Their school closed down for a few days in order to deal with the fallout. Rather than disappearing to recover emotionally from the events of the past few days, Sam Harper and his family did every type of press coverage there was: TV, print, radio, public speaking events. Walsh made a joke one time about Sam Harper “taking his talents to Ellen,” and El had silenced him with a look that made his entire thin and sandy body look suddenly like some very dangerous animal. Then he get got up and turned off the TV and left Walsh’s house. Walsh had just shrugged, and continued watching TV wordlessly, at which point Henry realized he, too, was dismissed, and left.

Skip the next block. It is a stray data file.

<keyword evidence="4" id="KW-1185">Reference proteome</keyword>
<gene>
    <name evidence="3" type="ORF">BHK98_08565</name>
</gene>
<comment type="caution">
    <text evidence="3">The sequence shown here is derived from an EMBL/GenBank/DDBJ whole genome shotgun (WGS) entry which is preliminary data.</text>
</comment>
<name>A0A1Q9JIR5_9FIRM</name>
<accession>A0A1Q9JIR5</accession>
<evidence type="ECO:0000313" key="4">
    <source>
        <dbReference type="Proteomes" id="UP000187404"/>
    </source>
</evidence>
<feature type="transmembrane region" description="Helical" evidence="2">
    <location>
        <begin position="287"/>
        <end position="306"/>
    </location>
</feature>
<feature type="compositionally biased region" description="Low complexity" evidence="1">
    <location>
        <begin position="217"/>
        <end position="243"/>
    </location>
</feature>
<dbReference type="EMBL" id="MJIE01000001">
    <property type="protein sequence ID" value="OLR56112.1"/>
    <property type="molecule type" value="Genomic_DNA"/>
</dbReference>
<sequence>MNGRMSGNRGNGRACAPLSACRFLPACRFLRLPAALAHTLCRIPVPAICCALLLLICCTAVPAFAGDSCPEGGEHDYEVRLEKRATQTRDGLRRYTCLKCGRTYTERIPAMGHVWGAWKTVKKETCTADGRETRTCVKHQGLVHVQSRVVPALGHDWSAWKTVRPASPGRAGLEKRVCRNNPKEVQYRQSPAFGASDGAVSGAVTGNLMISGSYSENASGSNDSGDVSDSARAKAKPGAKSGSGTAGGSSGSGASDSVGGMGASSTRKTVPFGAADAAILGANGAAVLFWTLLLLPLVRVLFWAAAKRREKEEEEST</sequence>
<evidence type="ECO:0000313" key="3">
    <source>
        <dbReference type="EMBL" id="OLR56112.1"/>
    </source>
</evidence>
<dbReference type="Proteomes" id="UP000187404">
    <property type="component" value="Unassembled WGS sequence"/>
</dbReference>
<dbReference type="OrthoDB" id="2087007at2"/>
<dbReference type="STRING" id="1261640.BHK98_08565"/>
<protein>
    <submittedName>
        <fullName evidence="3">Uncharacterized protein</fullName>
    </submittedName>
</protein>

Egert pled not guilty to the charges leveled against him by Sam Harper’s very well-dressed lawyer: criminal sexual conduct, assault, and coercion. The insurance adjuster appeared in court with him, and had to watch, along with Henry, Walsh, El, and a girl from their history class who was also unhealthily invested in the case for reasons she had never explained and no one had asked about, as the jury came back with a unanimous guilty verdict. The insurance adjuster crumpled, as did Egert, and their lawyer, and El, and half the courtroom. The girl from their history class got up and left without saying a word to anyone. Sam Harper’s family, it should be noted, barely reacted; their investment in the conclusion of their son’s purported molestation ordeal was, apparently, minimal. Wendy Harper, Henry remembers, patted her son only twice on the shoulder with her spindly WASP fingers before searching in her bag for her car keys.